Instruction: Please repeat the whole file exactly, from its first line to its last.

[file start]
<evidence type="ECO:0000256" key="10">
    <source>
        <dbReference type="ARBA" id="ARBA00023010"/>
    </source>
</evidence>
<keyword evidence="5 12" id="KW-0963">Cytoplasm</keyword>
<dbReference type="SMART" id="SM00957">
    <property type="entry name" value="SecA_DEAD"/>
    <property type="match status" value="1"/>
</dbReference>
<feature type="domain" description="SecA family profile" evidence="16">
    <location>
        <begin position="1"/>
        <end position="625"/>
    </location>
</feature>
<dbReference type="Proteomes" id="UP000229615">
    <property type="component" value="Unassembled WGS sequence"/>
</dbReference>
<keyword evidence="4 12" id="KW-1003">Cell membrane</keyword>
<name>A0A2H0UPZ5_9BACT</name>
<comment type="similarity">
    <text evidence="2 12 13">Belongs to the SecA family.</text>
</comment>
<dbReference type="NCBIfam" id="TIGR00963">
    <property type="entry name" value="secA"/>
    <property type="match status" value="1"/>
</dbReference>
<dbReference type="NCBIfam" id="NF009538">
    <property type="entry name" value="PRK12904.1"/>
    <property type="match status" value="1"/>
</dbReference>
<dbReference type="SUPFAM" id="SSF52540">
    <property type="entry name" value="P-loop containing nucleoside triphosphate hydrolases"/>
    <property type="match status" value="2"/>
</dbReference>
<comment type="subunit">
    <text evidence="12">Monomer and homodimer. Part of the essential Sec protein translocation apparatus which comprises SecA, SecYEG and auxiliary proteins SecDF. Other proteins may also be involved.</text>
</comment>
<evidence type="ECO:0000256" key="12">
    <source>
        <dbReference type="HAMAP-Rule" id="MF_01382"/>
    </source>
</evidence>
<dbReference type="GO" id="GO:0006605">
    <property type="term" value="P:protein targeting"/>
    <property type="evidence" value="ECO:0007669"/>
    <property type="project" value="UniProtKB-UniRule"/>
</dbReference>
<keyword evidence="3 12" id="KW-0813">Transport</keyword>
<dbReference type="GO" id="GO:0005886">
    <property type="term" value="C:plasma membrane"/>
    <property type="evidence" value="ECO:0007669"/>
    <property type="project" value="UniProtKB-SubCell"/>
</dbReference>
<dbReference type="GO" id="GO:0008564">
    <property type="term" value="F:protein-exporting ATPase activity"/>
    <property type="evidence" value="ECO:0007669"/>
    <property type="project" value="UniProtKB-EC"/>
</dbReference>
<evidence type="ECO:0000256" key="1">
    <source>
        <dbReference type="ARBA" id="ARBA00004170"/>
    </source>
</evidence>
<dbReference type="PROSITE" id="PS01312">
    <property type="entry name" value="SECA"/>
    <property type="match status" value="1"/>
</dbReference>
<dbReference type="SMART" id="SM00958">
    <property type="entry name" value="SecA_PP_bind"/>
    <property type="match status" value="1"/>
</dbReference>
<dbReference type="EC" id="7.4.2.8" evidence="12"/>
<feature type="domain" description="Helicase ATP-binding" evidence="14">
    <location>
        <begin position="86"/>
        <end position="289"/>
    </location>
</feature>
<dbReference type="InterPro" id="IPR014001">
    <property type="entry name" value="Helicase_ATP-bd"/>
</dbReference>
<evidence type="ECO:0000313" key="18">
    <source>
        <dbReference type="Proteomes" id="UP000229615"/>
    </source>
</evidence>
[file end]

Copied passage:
<evidence type="ECO:0000256" key="10">
    <source>
        <dbReference type="ARBA" id="ARBA00023010"/>
    </source>
</evidence>
<keyword evidence="5 12" id="KW-0963">Cytoplasm</keyword>
<dbReference type="SMART" id="SM00957">
    <property type="entry name" value="SecA_DEAD"/>
    <property type="match status" value="1"/>
</dbReference>
<feature type="domain" description="SecA family profile" evidence="16">
    <location>
        <begin position="1"/>
        <end position="625"/>
    </location>
</feature>
<dbReference type="Proteomes" id="UP000229615">
    <property type="component" value="Unassembled WGS sequence"/>
</dbReference>
<keyword evidence="4 12" id="KW-1003">Cell membrane</keyword>
<name>A0A2H0UPZ5_9BACT</name>
<comment type="similarity">
    <text evidence="2 12 13">Belongs to the SecA family.</text>
</comment>
<dbReference type="NCBIfam" id="TIGR00963">
    <property type="entry name" value="secA"/>
    <property type="match status" value="1"/>
</dbReference>
<dbReference type="NCBIfam" id="NF009538">
    <property type="entry name" value="PRK12904.1"/>
    <property type="match status" value="1"/>
</dbReference>
<dbReference type="SUPFAM" id="SSF52540">
    <property type="entry name" value="P-loop containing nucleoside triphosphate hydrolases"/>
    <property type="match status" value="2"/>
</dbReference>
<comment type="subunit">
    <text evidence="12">Monomer and homodimer. Part of the essential Sec protein translocation apparatus which comprises SecA, SecYEG and auxiliary proteins SecDF. Other proteins may also be involved.</text>
</comment>
<evidence type="ECO:0000256" key="12">
    <source>
        <dbReference type="HAMAP-Rule" id="MF_01382"/>
    </source>
</evidence>
<dbReference type="GO" id="GO:0006605">
    <property type="term" value="P:protein targeting"/>
    <property type="evidence" value="ECO:0007669"/>
    <property type="project" value="UniProtKB-UniRule"/>
</dbReference>
<keyword evidence="3 12" id="KW-0813">Transport</keyword>
<dbReference type="GO" id="GO:0005886">
    <property type="term" value="C:plasma membrane"/>
    <property type="evidence" value="ECO:0007669"/>
    <property type="project" value="UniProtKB-SubCell"/>
</dbReference>
<dbReference type="GO" id="GO:0008564">
    <property type="term" value="F:protein-exporting ATPase activity"/>
    <property type="evidence" value="ECO:0007669"/>
    <property type="project" value="UniProtKB-EC"/>
</dbReference>
<evidence type="ECO:0000256" key="1">
    <source>
        <dbReference type="ARBA" id="ARBA00004170"/>
    </source>
</evidence>
<dbReference type="PROSITE" id="PS01312">
    <property type="entry name" value="SECA"/>
    <property type="match status" value="1"/>
</dbReference>
<dbReference type="SMART" id="SM00958">
    <property type="entry name" value="SecA_PP_bind"/>
    <property type="match status" value="1"/>
</dbReference>
<dbReference type="EC" id="7.4.2.8" evidence="12"/>
<feature type="domain" description="Helicase ATP-binding" evidence="14">
    <location>
        <begin position="86"/>
        <end position="289"/>
    </location>
</feature>
<dbReference type="InterPro" id="IPR014001">
    <property type="entry name" value="Helicase_ATP-bd"/>
</dbReference>
<evidence type="ECO:0000313" key="18">
    <source>
        <dbReference type="Proteomes" id="UP000229615"/>
    </source>
</evidence>